Main Line Computer Users Group

April 2004 Issue 263


MEETING STARTS - 09:30 - APR 10 th


As usual, we'll start off the meeting with some announcements and a bit of round-table talking on news and problems. Come early and stay late!

From February's part 2 on spyware, we have a bit left over. That's to finish the demo of the Spybot + SpywareBlaster combo. So, presenter, John Deker, will give the finale (we hope ).

Last month. Pete Whinnery got us started on dabbling with Linux, in the form of the "Live CD" format called: "Knoppix". Each attendee received a copy of the bootable CD to try out on his own system, to get a feel for how it operates.

We hope that each person who got one of the CDs will have tested it on their computer - at least booted it up to determine if it boots. If it does, what functionality (video, sound, modem, network, etc.) it is able to establish without any further tweaking. And, that you made notes about it!

If it did not boot, we hope you made noteson that, too. So, either way it went, there will be topics to discuss - from the experiences fedback form all.

So, Pete will do the followup. See p.6 for some of the items he plans to cover. Then, be sure to bring your notes and your memories; so that any questions or problems you have can be covered for all to benefit. Hope you all make this session!!..

The Bagle Virus' Nasty Turn
[The bad news keeps getting worse! ed]

Is the Internet becoming a little more hazardous? The Bagle virus took a turn for the worse recently, with some variations now able to infect PCs without any user intervention. [cont.]


SECURITY - unfortunately, the business of security (or should I say insecurity) of our home computers continues unabated! This last month has brought seceral new items to the fore.

Some of them are mentioned here on p.1 and p.2; so see those spots for more info.

OUR NEW WEBSITE - just a reminder that thru the good offices of Mr. Rich Goldberg, operator of the local ISP, the club has been provided with a new website host and a new (we hope, easy-to-remember) domain name -! So, now we can be found on the web at:

Remember to check it out regularly. Last minute meeting items may be posted there, in addition to coming to you via the MLCUG listserv.

Oh yes, our faithful webmaster, Pete Whinnery, will be most appreciative of ideas to improve the useability and value of this website; so don't hesitate to suggest (he tells us he is still learning!).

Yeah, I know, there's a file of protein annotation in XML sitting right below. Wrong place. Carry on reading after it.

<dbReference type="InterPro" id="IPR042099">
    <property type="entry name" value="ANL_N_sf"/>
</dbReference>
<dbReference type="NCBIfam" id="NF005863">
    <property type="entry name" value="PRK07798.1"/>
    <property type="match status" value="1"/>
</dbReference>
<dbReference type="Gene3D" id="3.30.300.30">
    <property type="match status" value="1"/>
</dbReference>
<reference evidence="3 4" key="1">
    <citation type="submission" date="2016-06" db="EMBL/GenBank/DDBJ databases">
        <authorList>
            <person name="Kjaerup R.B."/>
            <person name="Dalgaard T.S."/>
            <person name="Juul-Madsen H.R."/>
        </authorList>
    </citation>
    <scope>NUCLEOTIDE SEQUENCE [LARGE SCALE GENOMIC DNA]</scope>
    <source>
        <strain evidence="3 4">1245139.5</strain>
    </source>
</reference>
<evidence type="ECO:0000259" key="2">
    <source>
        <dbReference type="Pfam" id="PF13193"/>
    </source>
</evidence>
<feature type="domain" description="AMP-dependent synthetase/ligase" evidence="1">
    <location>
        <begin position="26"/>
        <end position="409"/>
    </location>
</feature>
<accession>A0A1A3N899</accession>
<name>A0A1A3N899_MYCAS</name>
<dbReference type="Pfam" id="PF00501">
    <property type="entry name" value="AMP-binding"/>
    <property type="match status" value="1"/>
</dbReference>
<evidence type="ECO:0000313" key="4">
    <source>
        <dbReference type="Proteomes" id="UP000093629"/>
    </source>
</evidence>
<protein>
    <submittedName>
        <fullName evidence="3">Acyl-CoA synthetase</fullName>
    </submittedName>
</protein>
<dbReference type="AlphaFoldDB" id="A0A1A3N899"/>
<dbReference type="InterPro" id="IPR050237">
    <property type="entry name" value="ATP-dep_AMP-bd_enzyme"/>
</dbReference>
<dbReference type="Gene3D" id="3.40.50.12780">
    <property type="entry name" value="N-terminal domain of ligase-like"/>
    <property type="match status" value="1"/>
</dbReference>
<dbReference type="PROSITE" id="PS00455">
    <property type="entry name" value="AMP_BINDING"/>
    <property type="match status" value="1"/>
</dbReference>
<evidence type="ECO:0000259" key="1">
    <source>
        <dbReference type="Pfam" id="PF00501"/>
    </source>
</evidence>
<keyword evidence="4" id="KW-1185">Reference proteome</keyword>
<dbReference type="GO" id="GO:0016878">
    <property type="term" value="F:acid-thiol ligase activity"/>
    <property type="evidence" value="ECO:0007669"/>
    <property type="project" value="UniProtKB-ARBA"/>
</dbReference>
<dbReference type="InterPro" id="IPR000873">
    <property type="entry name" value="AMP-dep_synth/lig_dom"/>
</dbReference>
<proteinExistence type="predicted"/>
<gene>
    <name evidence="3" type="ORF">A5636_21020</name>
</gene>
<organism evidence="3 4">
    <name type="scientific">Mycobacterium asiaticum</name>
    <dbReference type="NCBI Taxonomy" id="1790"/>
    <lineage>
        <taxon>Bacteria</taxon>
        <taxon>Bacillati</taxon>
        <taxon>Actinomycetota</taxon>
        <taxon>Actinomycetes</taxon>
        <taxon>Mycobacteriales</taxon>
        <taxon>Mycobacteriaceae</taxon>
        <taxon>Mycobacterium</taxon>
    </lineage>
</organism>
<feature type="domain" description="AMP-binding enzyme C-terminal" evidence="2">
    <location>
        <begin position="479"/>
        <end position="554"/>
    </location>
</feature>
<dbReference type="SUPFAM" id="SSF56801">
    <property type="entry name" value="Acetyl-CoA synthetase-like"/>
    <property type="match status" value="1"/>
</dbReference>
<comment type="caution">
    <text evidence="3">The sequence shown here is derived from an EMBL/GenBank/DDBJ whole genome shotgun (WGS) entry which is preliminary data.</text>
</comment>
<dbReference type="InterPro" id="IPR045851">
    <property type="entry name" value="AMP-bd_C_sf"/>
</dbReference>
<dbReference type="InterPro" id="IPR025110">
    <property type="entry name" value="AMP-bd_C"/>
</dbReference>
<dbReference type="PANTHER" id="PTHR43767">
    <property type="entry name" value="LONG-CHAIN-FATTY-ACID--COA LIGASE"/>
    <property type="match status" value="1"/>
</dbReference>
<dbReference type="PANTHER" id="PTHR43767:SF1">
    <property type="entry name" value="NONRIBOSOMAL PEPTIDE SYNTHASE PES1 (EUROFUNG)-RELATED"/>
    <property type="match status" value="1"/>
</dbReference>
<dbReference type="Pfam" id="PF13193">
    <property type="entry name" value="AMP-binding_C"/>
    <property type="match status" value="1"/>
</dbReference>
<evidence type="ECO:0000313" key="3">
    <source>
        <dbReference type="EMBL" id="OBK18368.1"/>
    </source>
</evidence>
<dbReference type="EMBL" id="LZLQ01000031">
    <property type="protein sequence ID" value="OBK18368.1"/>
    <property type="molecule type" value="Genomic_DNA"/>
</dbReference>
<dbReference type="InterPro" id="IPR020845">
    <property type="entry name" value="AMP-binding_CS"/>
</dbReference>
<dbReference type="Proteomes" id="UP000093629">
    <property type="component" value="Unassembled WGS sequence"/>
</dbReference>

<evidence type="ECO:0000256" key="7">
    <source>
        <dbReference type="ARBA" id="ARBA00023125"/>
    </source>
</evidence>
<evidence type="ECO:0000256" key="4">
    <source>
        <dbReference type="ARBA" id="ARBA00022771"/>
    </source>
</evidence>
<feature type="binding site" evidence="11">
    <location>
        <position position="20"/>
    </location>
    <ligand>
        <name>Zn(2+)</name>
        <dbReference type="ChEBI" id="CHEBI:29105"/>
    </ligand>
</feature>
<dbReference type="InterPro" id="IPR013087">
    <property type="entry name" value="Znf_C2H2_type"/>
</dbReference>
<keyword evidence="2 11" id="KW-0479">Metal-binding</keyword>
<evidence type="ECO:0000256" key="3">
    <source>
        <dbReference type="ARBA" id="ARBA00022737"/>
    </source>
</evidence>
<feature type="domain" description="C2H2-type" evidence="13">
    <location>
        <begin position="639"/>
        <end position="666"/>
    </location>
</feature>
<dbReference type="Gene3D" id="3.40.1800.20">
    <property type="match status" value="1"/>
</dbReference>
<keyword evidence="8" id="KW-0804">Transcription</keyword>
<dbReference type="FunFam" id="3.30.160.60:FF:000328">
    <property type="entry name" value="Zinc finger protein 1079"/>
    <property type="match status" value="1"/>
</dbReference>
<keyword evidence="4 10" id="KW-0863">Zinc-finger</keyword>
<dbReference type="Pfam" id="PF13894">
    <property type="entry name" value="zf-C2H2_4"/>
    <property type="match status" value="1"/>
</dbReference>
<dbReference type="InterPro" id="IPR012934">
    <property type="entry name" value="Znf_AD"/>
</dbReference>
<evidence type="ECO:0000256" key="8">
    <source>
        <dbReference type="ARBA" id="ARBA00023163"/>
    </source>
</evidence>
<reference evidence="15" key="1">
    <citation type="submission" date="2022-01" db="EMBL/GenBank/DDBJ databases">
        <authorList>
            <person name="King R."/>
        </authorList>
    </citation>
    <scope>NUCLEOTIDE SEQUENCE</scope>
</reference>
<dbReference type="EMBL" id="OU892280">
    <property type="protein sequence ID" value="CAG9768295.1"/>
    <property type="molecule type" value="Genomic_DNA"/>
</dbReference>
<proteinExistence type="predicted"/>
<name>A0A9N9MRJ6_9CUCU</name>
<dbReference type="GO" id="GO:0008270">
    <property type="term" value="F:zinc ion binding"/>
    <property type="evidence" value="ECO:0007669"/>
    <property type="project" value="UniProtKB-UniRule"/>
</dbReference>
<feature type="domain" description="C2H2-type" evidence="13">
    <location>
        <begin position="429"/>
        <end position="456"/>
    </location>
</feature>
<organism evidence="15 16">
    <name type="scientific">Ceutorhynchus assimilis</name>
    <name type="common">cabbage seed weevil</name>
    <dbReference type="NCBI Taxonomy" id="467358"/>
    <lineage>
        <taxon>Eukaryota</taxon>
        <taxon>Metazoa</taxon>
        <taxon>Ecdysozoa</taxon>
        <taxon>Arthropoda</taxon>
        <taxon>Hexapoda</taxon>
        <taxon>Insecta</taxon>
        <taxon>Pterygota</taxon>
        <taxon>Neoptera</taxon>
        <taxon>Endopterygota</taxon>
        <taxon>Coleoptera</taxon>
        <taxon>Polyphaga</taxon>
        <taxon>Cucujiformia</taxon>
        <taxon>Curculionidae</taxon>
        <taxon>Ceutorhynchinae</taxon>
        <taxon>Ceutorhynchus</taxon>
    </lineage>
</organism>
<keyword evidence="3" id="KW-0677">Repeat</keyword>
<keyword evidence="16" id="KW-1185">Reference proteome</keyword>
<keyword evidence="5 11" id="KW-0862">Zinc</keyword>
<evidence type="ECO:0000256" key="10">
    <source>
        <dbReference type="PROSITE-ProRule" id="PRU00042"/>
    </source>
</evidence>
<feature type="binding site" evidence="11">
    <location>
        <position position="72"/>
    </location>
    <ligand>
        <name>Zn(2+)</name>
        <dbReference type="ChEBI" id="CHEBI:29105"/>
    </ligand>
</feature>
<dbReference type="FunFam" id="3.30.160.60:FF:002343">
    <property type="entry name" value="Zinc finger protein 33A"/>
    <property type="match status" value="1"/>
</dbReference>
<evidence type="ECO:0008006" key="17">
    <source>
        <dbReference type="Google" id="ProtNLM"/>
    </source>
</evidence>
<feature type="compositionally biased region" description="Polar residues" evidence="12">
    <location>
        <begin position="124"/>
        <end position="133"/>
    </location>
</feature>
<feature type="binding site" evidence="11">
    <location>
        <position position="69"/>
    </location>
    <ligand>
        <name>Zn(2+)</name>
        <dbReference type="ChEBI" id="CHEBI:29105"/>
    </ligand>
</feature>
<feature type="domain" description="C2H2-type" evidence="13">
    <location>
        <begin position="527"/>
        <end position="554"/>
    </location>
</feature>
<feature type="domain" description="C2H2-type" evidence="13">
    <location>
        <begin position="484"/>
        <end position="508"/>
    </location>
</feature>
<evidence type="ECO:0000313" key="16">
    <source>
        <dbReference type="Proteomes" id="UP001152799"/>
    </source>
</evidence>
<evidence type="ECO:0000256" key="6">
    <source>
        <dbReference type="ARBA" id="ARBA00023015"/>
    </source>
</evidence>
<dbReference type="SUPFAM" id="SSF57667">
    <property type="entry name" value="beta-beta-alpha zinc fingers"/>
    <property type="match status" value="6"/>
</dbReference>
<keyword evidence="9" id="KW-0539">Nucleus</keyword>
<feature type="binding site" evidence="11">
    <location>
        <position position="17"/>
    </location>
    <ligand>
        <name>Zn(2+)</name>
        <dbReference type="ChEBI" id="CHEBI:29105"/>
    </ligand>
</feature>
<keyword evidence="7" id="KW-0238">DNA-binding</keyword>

REGULAR REMINDERS: 1) our email mailing list is run for the member's benefit; so please do not hesitate to post notices or problems to it. If we can't solve the problem remotely, we can be alerted to it ahead of a meeting where hands-on may do the job.

2) attendees know that we have a very fast internet connection from the VU meeting room (last month we hit 800+ KBps, now that's really moving - tho past performance is no guarantee of the future!). So, if you have a very large download, you can bring along a zip disk (or a CD-R/RW) and get it done there, either before or after the main meeting.

3) a half dozen or so of the regular attendees usually partake of lunch at the Villanova Diner after the meeting. Why not join us? It is a good time to get a little more help (or give it) and just to have fun talking about our common interests. The food is quite good, too!


The best solution to prevent a virus or Trojan Horse disaster is NOT to place yourself in harm's way in the first place So, remember, when you receive an email attachment and BEFORE you open it, ask yourself these four questions:

  1. Do I know who the email is from?
  2. Do I know what the attachment is?
  3. Do I know what the attachment does?
  4. Does the attachment ORIGINATE from the person who is sending it to me?
ONLY, if you can answer "Yes" to ALL four questions, can you be assured that you may open the email attachment with impunity.

Note: in this incident, that attachment failed questions 1, 2 & 3; so you should not have downloaded or tried to open it, if you did do the download. If your anti-virus software was actively scanning your email downloads, it should have acted and protected you.


Attendance at the March meeting was down a bit - only 14 folks turned out, including one guest (John Keohane). Hopefully, it was not the program that scared folks off - as we had an engaging one!

Due to a personal conflict, our first presenter, John Deker, could not make the first part of the meeting. So, his topic - Part 3 of the spyware detection story - was postponed until next month. He plans to demo the recommendations that were published in the March newsletter, p.5-6. This growing problem deserves more and more attention; so plan to come out for that meeting.